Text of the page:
“I’ve always looked at wine as this generation’s contribution to the agricultural industry in Yakima. The Gilberts have been farming since the late 1800’s here in the Yakima Valley. This is another way to be stewards of the land.”
By carefully choosing the grapes they ferment and hosting visitors in the Yakima Valley, the Gilberts have cultivated a deep connection between the wine and the land itself. So what is it about the earth that makes Washington and the Yakima Valley so special?
A few members of the Gilbert Cellars fam - Laura Schlect, Gloria Gilbert, and Charlie Gilbert.
Leave it to Washington Weather
Usually, wine growing regions are known for a specific climate that fits a few varietals perfectly. Washington’s strength is the opposite. From arid sandy slopes to dense alpine regions to ancient volcanic soil, Washington has a wide diversity of micro-climates—each perfectly suited to its own varietal. The weather is just as dynamic as the soil, too.
“Unlike some other states, we can grow all over our state in different micro-climates, and every growing region has their own specialty.”
On any given summer day in the Yakima Valley, the temperature swing from a cool night to a blisteringly hot afternoon averages a whopping 40°F. As a human, that sounds pretty unpleasant, but grapes love it. Cool nights help the fruit build flavor and acid, which makes for a delicious glass (or can) down the line. Washington’s unique climates give the Gilberts a leg up when it comes to producing fantastic wine, but that’s not their only advantage. They also have a secret weapon, one named Justin Neufeld.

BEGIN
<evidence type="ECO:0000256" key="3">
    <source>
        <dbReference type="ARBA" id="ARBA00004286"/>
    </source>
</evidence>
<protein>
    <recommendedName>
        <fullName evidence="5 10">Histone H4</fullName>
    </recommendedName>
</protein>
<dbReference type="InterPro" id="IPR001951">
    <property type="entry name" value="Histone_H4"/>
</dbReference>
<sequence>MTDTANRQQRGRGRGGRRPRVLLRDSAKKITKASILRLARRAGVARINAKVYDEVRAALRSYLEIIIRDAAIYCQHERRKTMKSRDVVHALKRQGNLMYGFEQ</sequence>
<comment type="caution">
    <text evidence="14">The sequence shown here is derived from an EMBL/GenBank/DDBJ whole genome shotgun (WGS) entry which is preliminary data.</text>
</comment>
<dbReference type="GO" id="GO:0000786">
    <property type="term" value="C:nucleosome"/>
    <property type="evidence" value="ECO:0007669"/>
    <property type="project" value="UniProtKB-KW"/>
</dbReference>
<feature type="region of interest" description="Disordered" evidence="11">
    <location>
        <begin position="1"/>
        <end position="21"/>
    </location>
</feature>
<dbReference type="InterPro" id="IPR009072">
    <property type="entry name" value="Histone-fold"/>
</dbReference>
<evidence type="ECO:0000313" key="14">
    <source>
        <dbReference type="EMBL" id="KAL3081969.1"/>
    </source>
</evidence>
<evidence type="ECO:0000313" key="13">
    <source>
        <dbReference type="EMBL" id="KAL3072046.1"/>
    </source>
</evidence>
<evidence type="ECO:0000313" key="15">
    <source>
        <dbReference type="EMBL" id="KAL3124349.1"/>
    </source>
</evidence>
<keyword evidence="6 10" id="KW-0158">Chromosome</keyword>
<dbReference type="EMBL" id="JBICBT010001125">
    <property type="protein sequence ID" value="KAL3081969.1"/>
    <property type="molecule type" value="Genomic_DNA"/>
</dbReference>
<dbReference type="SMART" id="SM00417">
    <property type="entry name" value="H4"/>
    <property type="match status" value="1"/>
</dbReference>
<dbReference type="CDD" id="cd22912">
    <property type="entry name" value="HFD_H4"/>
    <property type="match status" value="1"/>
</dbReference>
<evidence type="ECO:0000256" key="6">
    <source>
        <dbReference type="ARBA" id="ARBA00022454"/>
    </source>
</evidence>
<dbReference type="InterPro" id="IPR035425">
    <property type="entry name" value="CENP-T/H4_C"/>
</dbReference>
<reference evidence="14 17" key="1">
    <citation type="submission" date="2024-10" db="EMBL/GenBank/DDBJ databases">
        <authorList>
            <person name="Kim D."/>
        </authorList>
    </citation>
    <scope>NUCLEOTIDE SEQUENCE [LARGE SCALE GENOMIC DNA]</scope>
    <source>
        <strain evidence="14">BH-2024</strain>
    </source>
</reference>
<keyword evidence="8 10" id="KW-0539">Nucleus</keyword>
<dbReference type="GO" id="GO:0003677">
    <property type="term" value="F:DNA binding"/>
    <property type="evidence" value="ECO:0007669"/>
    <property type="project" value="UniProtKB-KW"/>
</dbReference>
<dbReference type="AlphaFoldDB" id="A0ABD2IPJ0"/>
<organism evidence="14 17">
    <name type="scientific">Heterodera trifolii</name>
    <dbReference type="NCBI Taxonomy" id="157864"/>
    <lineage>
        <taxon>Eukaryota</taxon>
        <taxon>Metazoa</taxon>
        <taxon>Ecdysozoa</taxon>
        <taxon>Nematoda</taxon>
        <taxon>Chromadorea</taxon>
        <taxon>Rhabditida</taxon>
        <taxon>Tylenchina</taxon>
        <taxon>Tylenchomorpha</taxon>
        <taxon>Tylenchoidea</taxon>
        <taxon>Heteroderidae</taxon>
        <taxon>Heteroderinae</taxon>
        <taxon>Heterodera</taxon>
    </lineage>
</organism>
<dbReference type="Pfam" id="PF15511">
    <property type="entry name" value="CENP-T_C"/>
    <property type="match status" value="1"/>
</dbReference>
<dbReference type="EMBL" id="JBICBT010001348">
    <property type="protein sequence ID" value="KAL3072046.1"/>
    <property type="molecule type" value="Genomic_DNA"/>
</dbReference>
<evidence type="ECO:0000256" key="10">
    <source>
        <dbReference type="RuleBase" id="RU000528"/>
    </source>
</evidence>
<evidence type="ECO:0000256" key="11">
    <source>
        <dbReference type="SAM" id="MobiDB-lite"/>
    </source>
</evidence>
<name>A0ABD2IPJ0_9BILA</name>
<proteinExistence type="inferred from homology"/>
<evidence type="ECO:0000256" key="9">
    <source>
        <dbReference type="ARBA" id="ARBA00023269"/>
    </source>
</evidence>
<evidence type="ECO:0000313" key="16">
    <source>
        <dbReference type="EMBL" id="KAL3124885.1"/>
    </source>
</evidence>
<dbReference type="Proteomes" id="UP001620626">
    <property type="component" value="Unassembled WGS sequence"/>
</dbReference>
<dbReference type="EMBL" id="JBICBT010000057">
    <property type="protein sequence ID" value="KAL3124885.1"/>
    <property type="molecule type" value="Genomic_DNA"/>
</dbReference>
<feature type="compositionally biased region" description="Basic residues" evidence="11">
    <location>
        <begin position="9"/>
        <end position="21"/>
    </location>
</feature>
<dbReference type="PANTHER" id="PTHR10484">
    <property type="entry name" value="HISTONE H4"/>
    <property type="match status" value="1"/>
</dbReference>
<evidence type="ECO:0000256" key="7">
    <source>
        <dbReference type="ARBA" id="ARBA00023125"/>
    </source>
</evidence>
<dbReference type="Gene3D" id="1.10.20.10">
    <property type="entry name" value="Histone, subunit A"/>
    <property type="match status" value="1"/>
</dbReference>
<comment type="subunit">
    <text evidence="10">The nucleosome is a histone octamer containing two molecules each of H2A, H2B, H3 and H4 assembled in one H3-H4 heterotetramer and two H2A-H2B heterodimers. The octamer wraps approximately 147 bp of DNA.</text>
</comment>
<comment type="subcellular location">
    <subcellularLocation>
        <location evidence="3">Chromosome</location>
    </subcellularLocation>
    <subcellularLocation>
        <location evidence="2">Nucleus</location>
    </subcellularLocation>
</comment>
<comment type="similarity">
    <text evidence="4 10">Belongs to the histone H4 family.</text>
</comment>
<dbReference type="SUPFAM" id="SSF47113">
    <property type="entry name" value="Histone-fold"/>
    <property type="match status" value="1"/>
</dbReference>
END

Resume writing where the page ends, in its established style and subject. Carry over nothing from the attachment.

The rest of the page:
Trained molecular biologist and certified wine geek, Justin is Gilbert Cellars’ man in the field. In his work with growers across the Yakima Valley and Washington, it’s Justin’s job to identify the perfect grapes for Gilbert wines and then be as hands-off as possible as he shepherds the fruit from vine to glass. Eastern Washington is the perfect fit for this low-intervention approach. The dry air and steady breezes make for fewer pests and less fungicide.
Introducing the Maker + Gilbert Cellars Cabernet Blend.
Will it Blend?
When we had the idea for a Gilbert x Maker collab, picking a wine was easy. Remember all that talk about the stunning breadth of Washington varietals? Well, all that variety means Gilbert Cellars has serious options when it comes to crafting a perfectly balanced red blend (leveled-up to a Cabernet Sauvignon with the 2021 vintage). Once they found the perfect blend, the world responded. Left Bank Red Blend has been their best-selling red for over a decade. One sip and you’ll get it.
“It has really nice fruit, some tannins but not overbearing. It’s not too dry either, so I think it checks a lot of boxes. It’s universally appealing – the perfect dinner party wine.”
Left Bank has the richness and warmth of the perfect dinner party and brings the goods for both your favorite wine snobs and novice sippers. It brings a mix of spice with subtle sweetness and finishes with a tart fruitiness and smokiness. Pair it with just about anything, or don’t. This beauty is happy to speak for itself.
The next time you raise a glass of Left Bank, toast to 100 years of exploration and to each delicious varietal that makes this blend a true Washington beaut.